Sample, by leave, laid on the Table of the House.
Statistics—Business Compliance Costs
10. MARK PECK (Labour—Invercargill) to the Minister of Statistics: What is Statistics New Zealand doing to reduce the costs to business in complying with requirements to provide statistical data?
Hon JOHN TAMIHERE (Minister of Statistics): Although New Zealand has a relatively light compliance burden by international standards, Statistics New Zealand shares this Government’s commitment to improving things further. Recent initiatives taken by Statistics New Zealand to reduce compliance costs include changes to the retail trade survey, to the extent that compliance has been cut by 25 percent. The post-out of monthly business frame update surveys has been reduced by 30,000 questionnaires—50 percent a year. The annual frame updating survey has been reduced by 23 percent, from a post-out of 121,000 in 2002 to 110,000 in 2003 and 93,000 in 2004. Both the monthly and annual update questionnaires have been streamlined. This has meant that they have been reduced from 22 to just two.
Mark Peck: To what extent is Statistics New Zealand making better use of tax data to reduce compliance costs, as well?
Hon JOHN TAMIHERE: Statistics New Zealand is further expanding the use of tax data to replace direct surveys. In 2003 GST returns were introduced in the wholesale trade survey, reducing the number of survey respondents by more than 600 each quarter. That is a 36 percent reduction. The use of GST returns with regard to the quarterly survey of manufacturing meant that the number of businesses surveyed has been reduced by 450, or 28 percent. Statistics New Zealand is working to make sure that business people are as aware of the services that Statistics New Zealand can provide to them as they are of the demands placed on them.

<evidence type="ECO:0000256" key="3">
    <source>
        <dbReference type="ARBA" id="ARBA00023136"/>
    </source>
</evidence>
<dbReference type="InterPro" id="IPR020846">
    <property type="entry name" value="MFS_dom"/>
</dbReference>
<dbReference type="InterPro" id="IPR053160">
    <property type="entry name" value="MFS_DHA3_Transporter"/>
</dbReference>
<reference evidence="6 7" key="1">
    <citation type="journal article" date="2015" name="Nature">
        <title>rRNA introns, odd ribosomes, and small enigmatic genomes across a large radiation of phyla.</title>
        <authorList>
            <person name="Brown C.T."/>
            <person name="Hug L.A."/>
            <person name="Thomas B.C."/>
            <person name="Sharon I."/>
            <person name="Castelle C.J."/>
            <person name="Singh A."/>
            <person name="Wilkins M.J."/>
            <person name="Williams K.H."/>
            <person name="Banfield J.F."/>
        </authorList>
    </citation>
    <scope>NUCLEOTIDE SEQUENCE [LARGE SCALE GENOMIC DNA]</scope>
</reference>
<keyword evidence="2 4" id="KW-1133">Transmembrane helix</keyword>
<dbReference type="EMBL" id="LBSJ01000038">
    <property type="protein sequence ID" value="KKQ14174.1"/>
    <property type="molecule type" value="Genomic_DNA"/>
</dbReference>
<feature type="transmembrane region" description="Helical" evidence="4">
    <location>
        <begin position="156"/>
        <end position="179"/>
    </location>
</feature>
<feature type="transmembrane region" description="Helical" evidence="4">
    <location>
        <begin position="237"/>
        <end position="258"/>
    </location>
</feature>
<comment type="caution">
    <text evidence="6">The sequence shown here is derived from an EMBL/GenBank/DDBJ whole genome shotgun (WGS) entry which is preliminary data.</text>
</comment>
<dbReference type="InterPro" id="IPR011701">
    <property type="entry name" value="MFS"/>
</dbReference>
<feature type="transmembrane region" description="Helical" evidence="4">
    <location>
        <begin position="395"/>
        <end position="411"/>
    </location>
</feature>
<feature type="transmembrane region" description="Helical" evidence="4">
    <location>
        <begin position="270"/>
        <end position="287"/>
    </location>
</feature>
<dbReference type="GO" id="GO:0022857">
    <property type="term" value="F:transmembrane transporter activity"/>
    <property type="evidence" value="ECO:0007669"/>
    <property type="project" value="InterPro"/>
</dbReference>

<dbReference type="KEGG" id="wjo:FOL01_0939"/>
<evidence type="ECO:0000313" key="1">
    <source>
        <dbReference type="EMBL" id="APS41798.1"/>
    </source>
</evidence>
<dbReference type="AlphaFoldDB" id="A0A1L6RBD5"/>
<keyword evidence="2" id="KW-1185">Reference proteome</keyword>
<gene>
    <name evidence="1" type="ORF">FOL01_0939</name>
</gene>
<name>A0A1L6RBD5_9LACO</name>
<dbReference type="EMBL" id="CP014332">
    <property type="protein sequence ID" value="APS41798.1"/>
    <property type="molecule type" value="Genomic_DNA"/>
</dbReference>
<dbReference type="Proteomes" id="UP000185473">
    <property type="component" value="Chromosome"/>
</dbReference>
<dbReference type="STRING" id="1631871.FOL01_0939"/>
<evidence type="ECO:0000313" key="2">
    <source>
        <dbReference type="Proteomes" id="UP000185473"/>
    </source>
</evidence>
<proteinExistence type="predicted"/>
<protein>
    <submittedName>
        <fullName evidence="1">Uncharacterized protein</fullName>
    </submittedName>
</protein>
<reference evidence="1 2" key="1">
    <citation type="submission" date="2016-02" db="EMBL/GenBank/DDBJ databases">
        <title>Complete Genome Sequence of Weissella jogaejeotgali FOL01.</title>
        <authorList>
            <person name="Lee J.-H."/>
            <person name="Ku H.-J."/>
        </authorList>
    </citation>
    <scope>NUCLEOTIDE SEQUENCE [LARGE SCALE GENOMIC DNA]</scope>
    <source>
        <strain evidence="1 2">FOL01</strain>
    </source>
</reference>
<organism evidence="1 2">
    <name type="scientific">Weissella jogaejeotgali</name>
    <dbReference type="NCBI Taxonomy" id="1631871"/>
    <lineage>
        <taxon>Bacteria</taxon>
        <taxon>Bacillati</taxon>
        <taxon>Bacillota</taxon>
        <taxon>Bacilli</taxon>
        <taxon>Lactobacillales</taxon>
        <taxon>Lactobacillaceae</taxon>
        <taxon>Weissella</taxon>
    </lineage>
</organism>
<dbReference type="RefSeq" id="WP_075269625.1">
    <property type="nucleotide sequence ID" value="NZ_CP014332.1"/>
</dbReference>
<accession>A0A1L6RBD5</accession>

United States Base, Guantanamo Bay—Detainees
11. KEITH LOCKE (Green) to the Minister of Defence: Does he stand by his answer to written question 5653 on 6 June 2003 in relation to the treatment of United States detainees; if so, why?
Hon MARK BURTON (Minister of Defence): Yes. It was to the best of my knowledge accurate.
Keith Locke: Have units of the New Zealand SAS operating in Afghanistan handed over prisoners of war or other detainees to US jurisdiction; if so, how can the Minister guarantee that they have been treated humanely?
Hon MARK BURTON: Although the House is pretty clear that the Government does not comment on the detail of SAS operations, I can say to the member that New Zealand is a signatory to the Geneva Convention, and New Zealand forces are required to observe its provisions. I think the most important obligations of international law are those that ensure that all people who are under any form of detention are entitled to humane treatment. Therefore, the New Zealand Defence Force’s primary responsibility is to ensure the humane treatment of any detained person.
Keith Locke: I raise a point of order, Mr Speaker. In the Minister’s reply that we have just heard, he referred to the Government not releasing operational details. I think it should be made clear that I did not ask for any operational details. I wanted to know specifically whether any prisoners of war or detainees had been handed over to American jurisdiction. That would not reveal any operational detail. I require an answer to that question.
Mr SPEAKER: The member might require an answer, but he was given one. He might not be satisfied with it, but that is not my job. The member got an answer.
Keith Locke: Will the Minister be supporting calls for an independent international inquiry into the treatment of prisoners at US detention facilities in Guantanamo Bay, Iraq, and Afghanistan, given that if the mistreatment continues it will further discredit the coalition force, which includes troops from New Zealand?